Athletes with Down ’s syndrome need the same nutrients as any other athlete. Before the game day, the athletes have to exercises strenuously, which takes a lot of endurance and energy. Granted, they need a diet that will help them perform exemplarily during the match day and recover quickly after a workout session.
1. Load Up On Calories
All athletes need carbs for energy. When you eat carbs, the body converts them into glucose (blood sugar), which is stored as glycogen in your muscles. During exercise or match day, the body converts the glycogen stored in the muscles into energy.
If you exercise for an hour or less every day, your muscles have enough glycogen to withstand high-intensity exercise. If you exercise for longer than 90 minutes, you might need more carbs to give you the energy you need. In such a case, you need:
- Load up on a lot of carbohydrates at least three or four days before the main event.
- Eat diets whose main calorie sources are carbohydrates such as bread, pasta, fruits, vegetables, and cereals to store as much glycogen as possible.
- Eat a meal 3 to 4 hours before the strenuous exercise or before the game so your stomach will have enough time to empty.
- Avoid eating any starchy or sugary foods 30 minutes to the exercise or game as this may leave you dehydrated.
- Replenish minerals, carbs, and water lost during exercise. You can eat a snack every fifteen minutes after the exercise or workout to fuel the muscles. Most athletes prefer sports drinks, sports bars, and gels. If you are on a keto diet, you still need to keep your carbs intake low to allow you to lose weight with greater ease. Here, you might need to load up on foods rich in fatty acids.
2. Moderate Your Fat Intake
One way to increase energy during events is to ensure your body has enough fats stored under the skin. When the carbohydrates sources are depleted, the body turns to fats for energy.
You can get all the fat you need without taking supplements or eating saturated fats. Even if you are on a keto diet and you need a lot of fats, only get your fats from foods such as olives, nuts, avocados, fatty fish, and vegetable oils. However, avoid these fatty foods on the event day so as not to upset your stomach.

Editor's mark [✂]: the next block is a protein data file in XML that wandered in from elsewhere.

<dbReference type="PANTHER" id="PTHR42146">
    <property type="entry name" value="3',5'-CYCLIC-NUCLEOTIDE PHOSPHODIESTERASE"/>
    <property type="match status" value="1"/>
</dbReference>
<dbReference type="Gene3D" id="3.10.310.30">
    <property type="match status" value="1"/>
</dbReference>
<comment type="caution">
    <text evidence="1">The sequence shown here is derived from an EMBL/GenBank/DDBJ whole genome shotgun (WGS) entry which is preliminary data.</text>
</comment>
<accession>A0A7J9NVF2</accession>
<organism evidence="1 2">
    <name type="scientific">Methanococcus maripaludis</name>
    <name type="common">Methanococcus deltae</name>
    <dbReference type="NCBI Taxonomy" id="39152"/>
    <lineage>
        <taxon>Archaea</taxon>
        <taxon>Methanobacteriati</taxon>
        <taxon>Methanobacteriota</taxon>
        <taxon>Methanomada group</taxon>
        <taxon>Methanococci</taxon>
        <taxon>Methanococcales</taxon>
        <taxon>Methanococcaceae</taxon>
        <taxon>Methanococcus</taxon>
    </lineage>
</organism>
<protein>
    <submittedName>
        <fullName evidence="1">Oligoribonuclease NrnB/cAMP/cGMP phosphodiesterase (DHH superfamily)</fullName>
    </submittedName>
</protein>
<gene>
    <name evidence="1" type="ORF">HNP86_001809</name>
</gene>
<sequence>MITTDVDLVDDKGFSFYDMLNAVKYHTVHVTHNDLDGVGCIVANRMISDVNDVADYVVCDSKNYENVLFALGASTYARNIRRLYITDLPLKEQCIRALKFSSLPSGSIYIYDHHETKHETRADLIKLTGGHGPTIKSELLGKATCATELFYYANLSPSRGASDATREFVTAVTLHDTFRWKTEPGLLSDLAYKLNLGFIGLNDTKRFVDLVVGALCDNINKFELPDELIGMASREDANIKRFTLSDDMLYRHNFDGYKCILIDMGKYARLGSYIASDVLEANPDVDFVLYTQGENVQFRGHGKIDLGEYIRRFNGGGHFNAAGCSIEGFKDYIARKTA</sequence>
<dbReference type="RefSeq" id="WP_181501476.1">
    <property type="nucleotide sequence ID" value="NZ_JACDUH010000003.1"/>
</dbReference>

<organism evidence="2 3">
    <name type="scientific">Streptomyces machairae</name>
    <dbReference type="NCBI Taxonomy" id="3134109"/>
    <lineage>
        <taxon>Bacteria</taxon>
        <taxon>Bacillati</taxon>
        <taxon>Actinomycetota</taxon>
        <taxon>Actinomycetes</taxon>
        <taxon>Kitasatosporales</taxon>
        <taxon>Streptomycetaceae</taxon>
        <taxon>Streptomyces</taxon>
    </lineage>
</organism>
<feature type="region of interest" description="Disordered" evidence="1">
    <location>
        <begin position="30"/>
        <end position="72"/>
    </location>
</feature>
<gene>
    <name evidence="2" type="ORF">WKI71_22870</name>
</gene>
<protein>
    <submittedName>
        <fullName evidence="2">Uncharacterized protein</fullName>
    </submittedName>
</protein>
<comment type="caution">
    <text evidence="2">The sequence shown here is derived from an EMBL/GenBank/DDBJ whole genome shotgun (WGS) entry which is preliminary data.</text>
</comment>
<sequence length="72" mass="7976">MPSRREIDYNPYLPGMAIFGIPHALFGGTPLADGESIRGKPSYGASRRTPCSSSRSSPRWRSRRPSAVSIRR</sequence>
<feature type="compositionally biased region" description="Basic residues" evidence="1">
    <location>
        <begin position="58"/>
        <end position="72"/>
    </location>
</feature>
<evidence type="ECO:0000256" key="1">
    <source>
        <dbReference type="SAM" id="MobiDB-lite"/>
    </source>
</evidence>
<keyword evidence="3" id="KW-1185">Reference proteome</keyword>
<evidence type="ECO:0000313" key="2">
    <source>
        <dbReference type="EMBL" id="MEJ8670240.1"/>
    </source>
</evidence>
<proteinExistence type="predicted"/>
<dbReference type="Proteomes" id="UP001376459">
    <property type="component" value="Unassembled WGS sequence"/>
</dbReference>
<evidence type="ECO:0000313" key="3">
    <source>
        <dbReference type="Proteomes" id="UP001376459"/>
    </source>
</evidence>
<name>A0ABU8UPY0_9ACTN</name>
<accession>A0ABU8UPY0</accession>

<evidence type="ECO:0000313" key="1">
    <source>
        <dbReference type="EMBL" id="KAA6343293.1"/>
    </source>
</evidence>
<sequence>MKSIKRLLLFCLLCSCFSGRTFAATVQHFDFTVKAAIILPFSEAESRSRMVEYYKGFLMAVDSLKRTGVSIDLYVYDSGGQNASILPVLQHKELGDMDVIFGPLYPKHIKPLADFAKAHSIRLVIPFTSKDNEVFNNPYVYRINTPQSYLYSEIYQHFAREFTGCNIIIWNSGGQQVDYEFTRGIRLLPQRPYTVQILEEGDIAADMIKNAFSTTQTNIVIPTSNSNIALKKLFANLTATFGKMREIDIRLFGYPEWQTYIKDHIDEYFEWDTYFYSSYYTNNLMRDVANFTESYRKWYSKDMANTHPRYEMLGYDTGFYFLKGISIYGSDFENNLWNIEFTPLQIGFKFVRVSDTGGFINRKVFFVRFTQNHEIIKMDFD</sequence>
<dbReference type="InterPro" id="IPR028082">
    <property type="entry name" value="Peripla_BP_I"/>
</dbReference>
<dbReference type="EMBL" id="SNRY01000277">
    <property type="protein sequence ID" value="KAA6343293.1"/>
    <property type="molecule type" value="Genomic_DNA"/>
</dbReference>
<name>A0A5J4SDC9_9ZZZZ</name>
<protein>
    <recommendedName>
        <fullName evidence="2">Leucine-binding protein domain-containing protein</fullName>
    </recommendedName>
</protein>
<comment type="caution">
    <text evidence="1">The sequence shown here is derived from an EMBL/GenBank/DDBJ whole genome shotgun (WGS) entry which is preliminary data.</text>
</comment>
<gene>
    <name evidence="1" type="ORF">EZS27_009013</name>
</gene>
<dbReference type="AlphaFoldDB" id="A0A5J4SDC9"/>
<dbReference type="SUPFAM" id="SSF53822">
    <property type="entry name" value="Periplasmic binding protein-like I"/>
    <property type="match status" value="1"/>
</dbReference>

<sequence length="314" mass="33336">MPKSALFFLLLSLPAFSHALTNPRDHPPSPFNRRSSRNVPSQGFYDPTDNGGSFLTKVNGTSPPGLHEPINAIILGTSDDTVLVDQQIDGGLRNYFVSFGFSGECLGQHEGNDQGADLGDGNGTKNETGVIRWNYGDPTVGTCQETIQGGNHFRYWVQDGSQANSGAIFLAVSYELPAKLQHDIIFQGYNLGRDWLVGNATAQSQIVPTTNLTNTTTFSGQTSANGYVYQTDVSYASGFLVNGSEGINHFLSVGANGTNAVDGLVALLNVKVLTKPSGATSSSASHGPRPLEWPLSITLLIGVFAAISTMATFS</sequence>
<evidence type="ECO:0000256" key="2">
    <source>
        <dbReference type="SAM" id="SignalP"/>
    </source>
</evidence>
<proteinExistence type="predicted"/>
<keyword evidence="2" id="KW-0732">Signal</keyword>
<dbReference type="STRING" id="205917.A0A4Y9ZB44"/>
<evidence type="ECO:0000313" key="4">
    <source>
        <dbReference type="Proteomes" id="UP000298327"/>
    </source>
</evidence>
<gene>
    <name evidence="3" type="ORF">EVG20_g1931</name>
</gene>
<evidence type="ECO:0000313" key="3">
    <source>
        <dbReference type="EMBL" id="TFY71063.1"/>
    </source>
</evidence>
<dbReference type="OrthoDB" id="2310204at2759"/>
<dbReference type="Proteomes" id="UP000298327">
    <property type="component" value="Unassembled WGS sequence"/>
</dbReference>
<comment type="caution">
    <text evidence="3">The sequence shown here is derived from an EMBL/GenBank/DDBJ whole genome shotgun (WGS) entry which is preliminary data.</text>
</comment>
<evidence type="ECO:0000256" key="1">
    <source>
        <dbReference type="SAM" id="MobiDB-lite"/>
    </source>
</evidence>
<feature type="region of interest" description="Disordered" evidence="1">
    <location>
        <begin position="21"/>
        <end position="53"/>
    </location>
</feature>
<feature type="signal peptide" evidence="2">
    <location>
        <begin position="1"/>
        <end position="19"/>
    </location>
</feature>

3. Eat Proteins to Heal Muscles
As an athlete, you need proteins for muscle recovery. You can start by calculating the number of proteins you need. An average person requires between 1.2 and 1.4 grams of proteins for every kilogram of body weight. As an athlete, you need up to 1.7 grams of proteins for every kilogram of your body weight. These proteins help your muscles recover after a session of strenuous exercise or high-intensity games.
Do not eat too much protein as that will strain the kidneys. Instead of taking protein supplements, eat protein foods such as fish, lean meat, poultry, beans, milk, eggs, and nuts.
If you want a good balance between proteins and carbohydrates, drink milk as it has both proteins and carbohydrates. The milk comes in handy, especially after exercise. Milk provides casein and whey protein. Whey protein absorbs fast and helps you in recovery while casein digests and absorbs slowly for the long-term muscle recovery. Milk also strengthens the bones of trisome athletes.
4. Stay Hydrated
Extreme dehydration hurts your performance. If left unchecked, the dehydration threatens your health and your life.
Granted, you do not have to wait to feel thirsty to drink water. By that time, you might be dehydrated already. You can monitor how dehydrated you are by checking the color of your urine. If your urine is pale yellow, then you have enough fluids. Bright yellow urine means you are taking less water than you need.
Exercise makes you lose a lot of water. As such, you need to take a lot of water before, during, and after the workout. If you are into endurance games such as soccer or marathon, you need to drink between 8 and 12 ounces of fluids every 15 minutes. If you can drink chilled drinks because they are easily absorbed and may help cool your body.
5. Load up on Electrolytes
During strenuous exercise, your body not only loses water through sweat but also electrolytes. These electrolytes are important at transmitting nerve impulses in the body. You can replenish the electrolytes by taking enough sports drinks. If you sweat a lot, you can dilute your sports drinks with water for a good water-electrolyte balance.
If you have any other special condition as a trisome athlete, you need to talk t your primary care physician.